Scope small and carry a big map.
No one wants to be the fool trying to boil the ocean so we scope small to make fast incremental progress. Just because the scope is small, doesn’t mean you shouldn’t look carefully at the big picture first.
In our efforts to defend against scope creep we often translate small goals into need for small awareness. We worry that if we even look at the big picture, scope will creep. We don’t map out what’s what overall because “we’re only working on this small section right now”.
Products are like digital Rube Goldberg machines, though.
You tweak a small thing and it often has a cascading effect. At some point in execution that cascading effect will rear its head.
Imagine you just wanted to change 1 part of a Rube Goldberg machine..
“I just realized that if we’re rearrange those 5 dominoes to the right things will get all jammed up.”
“Shit, let’s regroup tomorrow.”
“So, we got some feedback to move the dominoes to the left instead.”
“That makes no sense for us. Do they even know what dominoes DO???”
“Spoke to more people, we may not even need to touch the dominoes.”
“Let’s just move 1 domino instead of 5. To be safe.”
A WEEK LATER..
“This project is scoped down even smaller and it’s late. We were trying to keep this small and it blew up again. Why does this keep happening??”
To prevent this kind of churn, UX Designers, Service Designers and Product Managers create visual maps as tools to both understand and illustrate the problem they’re trying to solve and the landscape they’re working in.
When you see the whole landscape it’s a lot easier to identify the best way to surgically execute your small scope design plan.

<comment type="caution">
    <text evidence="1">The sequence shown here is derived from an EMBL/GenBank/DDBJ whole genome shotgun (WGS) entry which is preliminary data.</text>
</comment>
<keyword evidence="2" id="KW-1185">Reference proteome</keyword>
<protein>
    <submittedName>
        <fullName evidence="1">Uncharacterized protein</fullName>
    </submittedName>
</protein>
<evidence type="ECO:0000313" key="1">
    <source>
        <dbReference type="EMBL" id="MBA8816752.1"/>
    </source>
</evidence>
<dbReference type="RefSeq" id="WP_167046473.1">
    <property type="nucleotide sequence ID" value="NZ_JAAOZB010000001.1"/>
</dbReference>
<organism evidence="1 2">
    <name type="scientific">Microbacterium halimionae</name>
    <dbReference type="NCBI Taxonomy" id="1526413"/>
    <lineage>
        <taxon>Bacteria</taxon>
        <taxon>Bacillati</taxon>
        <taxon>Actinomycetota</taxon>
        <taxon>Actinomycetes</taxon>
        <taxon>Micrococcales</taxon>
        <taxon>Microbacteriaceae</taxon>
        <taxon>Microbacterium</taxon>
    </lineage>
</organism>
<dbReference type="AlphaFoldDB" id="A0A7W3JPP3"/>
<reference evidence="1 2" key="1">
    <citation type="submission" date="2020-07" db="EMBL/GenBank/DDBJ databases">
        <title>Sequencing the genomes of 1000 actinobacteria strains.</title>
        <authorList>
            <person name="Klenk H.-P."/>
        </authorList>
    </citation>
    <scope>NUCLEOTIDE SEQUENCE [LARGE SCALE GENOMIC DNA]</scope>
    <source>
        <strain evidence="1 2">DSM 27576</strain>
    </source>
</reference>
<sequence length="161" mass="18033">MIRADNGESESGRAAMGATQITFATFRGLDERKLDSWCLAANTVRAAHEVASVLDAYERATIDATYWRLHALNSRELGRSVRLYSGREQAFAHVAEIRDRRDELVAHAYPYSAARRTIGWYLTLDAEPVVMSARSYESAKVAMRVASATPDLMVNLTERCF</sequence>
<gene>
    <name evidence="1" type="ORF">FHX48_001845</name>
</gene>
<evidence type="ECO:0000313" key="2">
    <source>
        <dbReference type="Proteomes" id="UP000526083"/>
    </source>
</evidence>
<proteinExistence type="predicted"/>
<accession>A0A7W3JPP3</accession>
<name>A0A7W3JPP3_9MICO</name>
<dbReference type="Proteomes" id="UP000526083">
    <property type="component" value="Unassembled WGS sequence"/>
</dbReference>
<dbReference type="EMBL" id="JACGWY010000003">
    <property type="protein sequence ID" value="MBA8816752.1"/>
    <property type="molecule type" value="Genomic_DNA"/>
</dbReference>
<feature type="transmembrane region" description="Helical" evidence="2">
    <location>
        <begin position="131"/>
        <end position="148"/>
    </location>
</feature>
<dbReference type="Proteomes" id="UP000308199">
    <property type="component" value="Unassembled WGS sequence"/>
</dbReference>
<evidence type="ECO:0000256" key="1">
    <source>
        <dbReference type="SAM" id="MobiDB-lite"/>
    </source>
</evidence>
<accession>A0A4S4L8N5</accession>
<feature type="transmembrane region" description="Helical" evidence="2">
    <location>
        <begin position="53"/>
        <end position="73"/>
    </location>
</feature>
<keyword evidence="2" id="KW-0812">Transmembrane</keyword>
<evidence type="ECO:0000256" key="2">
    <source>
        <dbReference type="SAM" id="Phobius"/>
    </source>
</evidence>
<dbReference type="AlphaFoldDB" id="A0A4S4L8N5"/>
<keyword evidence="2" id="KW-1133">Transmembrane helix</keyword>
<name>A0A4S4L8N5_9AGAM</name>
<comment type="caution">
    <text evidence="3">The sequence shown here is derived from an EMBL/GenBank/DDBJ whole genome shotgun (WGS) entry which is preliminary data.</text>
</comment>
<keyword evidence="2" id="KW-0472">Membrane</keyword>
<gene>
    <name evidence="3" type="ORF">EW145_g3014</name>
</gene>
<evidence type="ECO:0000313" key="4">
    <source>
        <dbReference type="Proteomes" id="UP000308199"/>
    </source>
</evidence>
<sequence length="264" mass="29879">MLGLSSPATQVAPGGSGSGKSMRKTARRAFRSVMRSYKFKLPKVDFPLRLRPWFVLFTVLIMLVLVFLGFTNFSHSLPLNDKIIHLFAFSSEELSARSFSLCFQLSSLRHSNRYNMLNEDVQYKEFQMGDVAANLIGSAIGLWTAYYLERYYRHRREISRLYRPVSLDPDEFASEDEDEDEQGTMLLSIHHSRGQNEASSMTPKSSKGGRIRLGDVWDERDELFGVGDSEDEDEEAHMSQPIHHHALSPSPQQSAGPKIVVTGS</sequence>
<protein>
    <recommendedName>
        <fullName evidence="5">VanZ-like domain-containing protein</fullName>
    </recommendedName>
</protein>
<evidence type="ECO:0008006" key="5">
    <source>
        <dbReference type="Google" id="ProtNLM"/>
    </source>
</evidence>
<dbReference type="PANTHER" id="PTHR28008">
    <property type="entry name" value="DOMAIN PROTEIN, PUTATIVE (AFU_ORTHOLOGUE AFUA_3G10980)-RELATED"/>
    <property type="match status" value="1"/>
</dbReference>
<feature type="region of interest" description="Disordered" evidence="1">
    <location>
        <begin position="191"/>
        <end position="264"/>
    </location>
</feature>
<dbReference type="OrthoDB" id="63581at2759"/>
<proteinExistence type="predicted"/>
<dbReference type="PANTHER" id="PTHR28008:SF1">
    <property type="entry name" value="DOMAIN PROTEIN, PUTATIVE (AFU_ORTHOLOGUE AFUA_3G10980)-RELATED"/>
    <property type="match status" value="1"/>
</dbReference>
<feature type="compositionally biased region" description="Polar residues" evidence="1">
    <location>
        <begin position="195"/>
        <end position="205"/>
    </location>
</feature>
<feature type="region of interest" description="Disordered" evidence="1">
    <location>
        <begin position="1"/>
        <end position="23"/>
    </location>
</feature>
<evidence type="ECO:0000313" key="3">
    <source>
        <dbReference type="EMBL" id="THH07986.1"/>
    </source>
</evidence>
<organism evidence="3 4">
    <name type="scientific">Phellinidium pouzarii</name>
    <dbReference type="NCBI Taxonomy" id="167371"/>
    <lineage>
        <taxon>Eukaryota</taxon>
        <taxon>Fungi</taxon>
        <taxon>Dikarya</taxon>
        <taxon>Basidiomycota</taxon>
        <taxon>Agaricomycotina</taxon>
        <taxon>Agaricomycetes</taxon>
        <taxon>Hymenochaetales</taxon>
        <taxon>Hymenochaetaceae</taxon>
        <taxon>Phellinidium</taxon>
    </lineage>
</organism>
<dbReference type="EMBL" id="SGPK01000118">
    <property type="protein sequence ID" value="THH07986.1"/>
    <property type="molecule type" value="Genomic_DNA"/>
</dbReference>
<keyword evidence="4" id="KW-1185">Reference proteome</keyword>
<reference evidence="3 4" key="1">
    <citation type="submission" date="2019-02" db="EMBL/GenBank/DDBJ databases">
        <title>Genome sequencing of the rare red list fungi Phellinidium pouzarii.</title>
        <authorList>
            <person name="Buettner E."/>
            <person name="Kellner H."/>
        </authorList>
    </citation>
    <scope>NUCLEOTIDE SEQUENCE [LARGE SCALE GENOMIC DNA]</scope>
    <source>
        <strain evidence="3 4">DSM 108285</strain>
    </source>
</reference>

So, why don’t more people do it?
Naturally, most people associate big picture mapping with big projects.
big pic project = big pic map
small scope project = no need to map!
I’ve found its more like this:
big picture project = “abstract map” describes ideas at a high level in order to gain clarity and shared vision around an abstract problem and/or solution
small scope project = “inventory map” describes concrete things in order to support concrete strategizing.
Abstract mapping is far more popular and fun. It’s wayyy more interesting to lay out and discuss abstract ideas visualized as elegant logical flows. You feel so smart and innovative. High fives all around!!!
Some people will find inventory maps boring and tedious to create. There’s some creativity involved, but not a lot because inventory maps are not about imagining what could be, they’re about illustrating what is. Doesn’t everyone just know that already? Feels like busy work. A lot of energy that no one will be impressed by.
It may not be impressive in itself, but as a design planning tool, “inventory maps” are highly effective. Like a lot of things it’s a choice between a little grunt work now or a lot of churn later.
Maybe you’re thinking “Why big cumbersome physical maps? Can’t you just type something up to explain the landscape?” Sure, you can. But other people’s brains won’t absorb it as well.
- The spatial reasoning involved in examining a map makes for stronger cognitive mapping.
- The affordance of a visual touchstone makes communication with collaborators far more efficient and less prone to misinterpretation.
While the “inventory” maps for small scope projects can be annoying to create, their enduring nature means they’ll usually last you through several projects. Make it once, pull it out whenever you have a small scope project that you need to execute on quickly.
Here are some vids that lay out some basics of maps and mapping: